5. Transfer batter into piping bag fitted with a 6-7mm round tip to pipe saucer and hemispheres. Use a smaller tip for the teacup handle.
Here's the video tutorial on how to pipe. Do note that it's quite a bit of trial and error to determine how much batter to pipe.
Piped teacup handles
6. Rest the piped batter until dry to touch and bake in preheated oven at 140℃ (top and bottom heat only). Do note that the baking time and temperature profile will vary based on your oven and the various sizes of piped shells. Hemispherical shells take longer to bake through than regular flat macaron shells due to the insulation caused by air gap between silicone mould and baking tray. Thoroughly baked hemispheres should pop right off the mould on their own easily when cooled. If your shells are still stuck, bake for a longer time. It's ok if you overbake the shells as you can mature it longer with filling or brush inner surface with cream or syrup to hasten the maturing process. I lower the temperature to 120℃ and turn on the fan in the oven after the first 15-20 min to prevent excessive browning while thoroughly drying out the shells. Allow for longer drying time for hemispheres before baking as it may be more prone to cracking if the membrane formed is not strong enough.
Freshly baked hemispheres! Please don't fret if you don't have perfectly symmetrical hemispheres as it is difficult enough to pipe on a curved surface. Lopsided feet may also be more common as it is difficult to ensure that you get the same amount of batter all around. But, practice makes perfect! I have not attained perfection yet but I am not fretting 😆 so please have realistic expectations when you attempt to make these.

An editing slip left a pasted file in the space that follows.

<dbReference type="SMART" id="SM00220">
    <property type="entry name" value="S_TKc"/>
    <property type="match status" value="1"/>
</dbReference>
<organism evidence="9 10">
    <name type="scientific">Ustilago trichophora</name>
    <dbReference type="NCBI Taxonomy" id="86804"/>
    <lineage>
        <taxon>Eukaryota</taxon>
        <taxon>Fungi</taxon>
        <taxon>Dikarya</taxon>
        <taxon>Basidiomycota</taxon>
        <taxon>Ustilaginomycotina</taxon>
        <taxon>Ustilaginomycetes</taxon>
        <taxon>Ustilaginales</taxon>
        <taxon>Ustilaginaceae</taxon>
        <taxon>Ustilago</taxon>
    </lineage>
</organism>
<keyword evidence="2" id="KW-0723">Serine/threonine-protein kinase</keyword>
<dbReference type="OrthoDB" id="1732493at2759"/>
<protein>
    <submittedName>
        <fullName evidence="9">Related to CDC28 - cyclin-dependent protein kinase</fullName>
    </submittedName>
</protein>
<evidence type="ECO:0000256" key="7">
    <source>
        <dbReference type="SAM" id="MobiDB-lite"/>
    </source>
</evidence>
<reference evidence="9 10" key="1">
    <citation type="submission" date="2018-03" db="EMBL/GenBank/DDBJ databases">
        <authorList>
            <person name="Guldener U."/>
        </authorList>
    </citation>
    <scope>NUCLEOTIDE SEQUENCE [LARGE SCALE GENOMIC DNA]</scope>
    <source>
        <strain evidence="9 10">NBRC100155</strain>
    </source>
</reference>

Here's a other view of the baked shells. You may want to pipe a ring near the top of the hemisphere when the piped hemispheres are partially dried (see picture below) for the teacup stand at the base of the cup. You may also add the stand post-baking using royal icing, which was what I did for most of the hemispheres.
I filled the teacup handles with white chocolate and attached it to the hemisphere with royal icing. I used royal icing to glue the teacup to the saucer as well as decorate with the word 福, which means "blessed". You may use melted chocolate instead of royal icing if you wish.
Of course I am not going to leave the teacups unfilled. Take a peek at a cute surprise in my next blog post 😉. Please acknowledge the source here if you do make teacup macarons and share it on social media. It took me some time to create the video, write up this blog post as well as experiment with hemispherical shells over the past two years when time allowed.
Update: I received a couple of queries about whether there is a need to rap the tray after piping hemispherical shells. I don't rap the tray as I normally would as it would disturb the piped batter and make it go out of shape. Instead, I use a toothpick to pop any visible air bubbles before the membrane is formed on the surface. Although you may use any preferred recipe or method of making the macaron batter, using Swiss or Italian methods produce batter with less air bubbles to pop.